Trichomonas vaginalis is a sexually transmitted protist causing serious health consequences for women. Trichomonosis is a co-factor in HIV transmission and contributes to preterm labor, cervical cancer and atypical pelvic inflammatory disease. Incidence and prevalence rates of this disease are especially high among minorities, contributing to health disparities. Despite this public health impact, fundamental aspects of trichomonad cell and molecular biology are unknown. Our long-term goal is to understand the molecular basis of adherence of trichomonads to vaginal epithelial cells. The rationale is that molecular dissection of this fundamental process of virulence will provide for effective means of control of this infectious disease. The objective of this work is to perform genetic analysis of T. vaginalis adherence mediated by the surface protein AP65, a protein with sequence identity to decarboxylating malic enzyme of the metabolic hydrogenosome organelle. The functional diversity and differential compartmentalization of a metabolic enzyme to mediate adherence is a unique adaptation by this parasite to colonizing the urogenital tract. The hypothesis is that contact with host cells and iron initiate a signal transduction cascade leading to phosphorylation and subsequent mobilization and surface placement of AP65, which allows for interaction of AP65 with a specific protein receptor on the host cell. Further, there is a quantitative relationship between the amount of AP65 on the parasite and the amount of available receptors on host cells that determines the level of adherence. To test the hypothesis, three specific aims are proposed:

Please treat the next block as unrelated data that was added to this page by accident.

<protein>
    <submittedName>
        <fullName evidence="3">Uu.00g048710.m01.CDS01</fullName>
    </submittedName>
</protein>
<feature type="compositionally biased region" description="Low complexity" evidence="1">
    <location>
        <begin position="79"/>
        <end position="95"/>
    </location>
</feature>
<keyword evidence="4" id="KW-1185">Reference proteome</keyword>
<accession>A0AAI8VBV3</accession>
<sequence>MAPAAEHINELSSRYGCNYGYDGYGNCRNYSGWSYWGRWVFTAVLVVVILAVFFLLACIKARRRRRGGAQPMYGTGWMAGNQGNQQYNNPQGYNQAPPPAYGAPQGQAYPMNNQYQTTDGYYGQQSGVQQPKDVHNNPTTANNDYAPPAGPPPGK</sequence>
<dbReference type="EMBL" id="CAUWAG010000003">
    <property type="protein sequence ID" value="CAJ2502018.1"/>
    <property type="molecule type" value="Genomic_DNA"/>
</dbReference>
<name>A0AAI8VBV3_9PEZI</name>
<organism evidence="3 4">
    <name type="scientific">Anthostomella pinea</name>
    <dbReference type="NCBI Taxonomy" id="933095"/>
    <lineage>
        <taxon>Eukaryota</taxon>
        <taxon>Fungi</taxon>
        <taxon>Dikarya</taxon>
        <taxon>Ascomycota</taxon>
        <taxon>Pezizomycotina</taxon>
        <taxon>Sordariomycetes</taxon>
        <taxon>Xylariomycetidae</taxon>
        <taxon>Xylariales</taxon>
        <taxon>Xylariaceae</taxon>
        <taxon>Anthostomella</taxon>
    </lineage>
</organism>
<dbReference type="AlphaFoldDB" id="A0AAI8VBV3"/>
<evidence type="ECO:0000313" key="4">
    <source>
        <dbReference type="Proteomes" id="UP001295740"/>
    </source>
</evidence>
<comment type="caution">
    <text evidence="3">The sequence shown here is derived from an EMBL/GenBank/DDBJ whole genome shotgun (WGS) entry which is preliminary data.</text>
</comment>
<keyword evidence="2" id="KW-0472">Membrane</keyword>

Aim 1 will silence and modulate expression of the AP65 adhesin through antisense RNA to provide genetic evidence for a role of AP65 in adherence.
Aim 2 will express an epitope-tagged AP65 to study compartmentalization and surface targeting in response to iron levels.
Aim 3 will characterize the role of phosphorylation of AP65 as a signal for surface placement.
The aims will utilize episomally-expressed constructs of mutated phosphorylation sites and/or constructs with mutated regions within AP65 essential for surface targeting. The use of antisense RNA inhibition, the demonstration of signaling from host to parasite for protein surface targeting, and establishment of a stable transfection system for heterologous expression in trichomonads represent innovative aspects of research for studying the biology of Trichomonas organisms.
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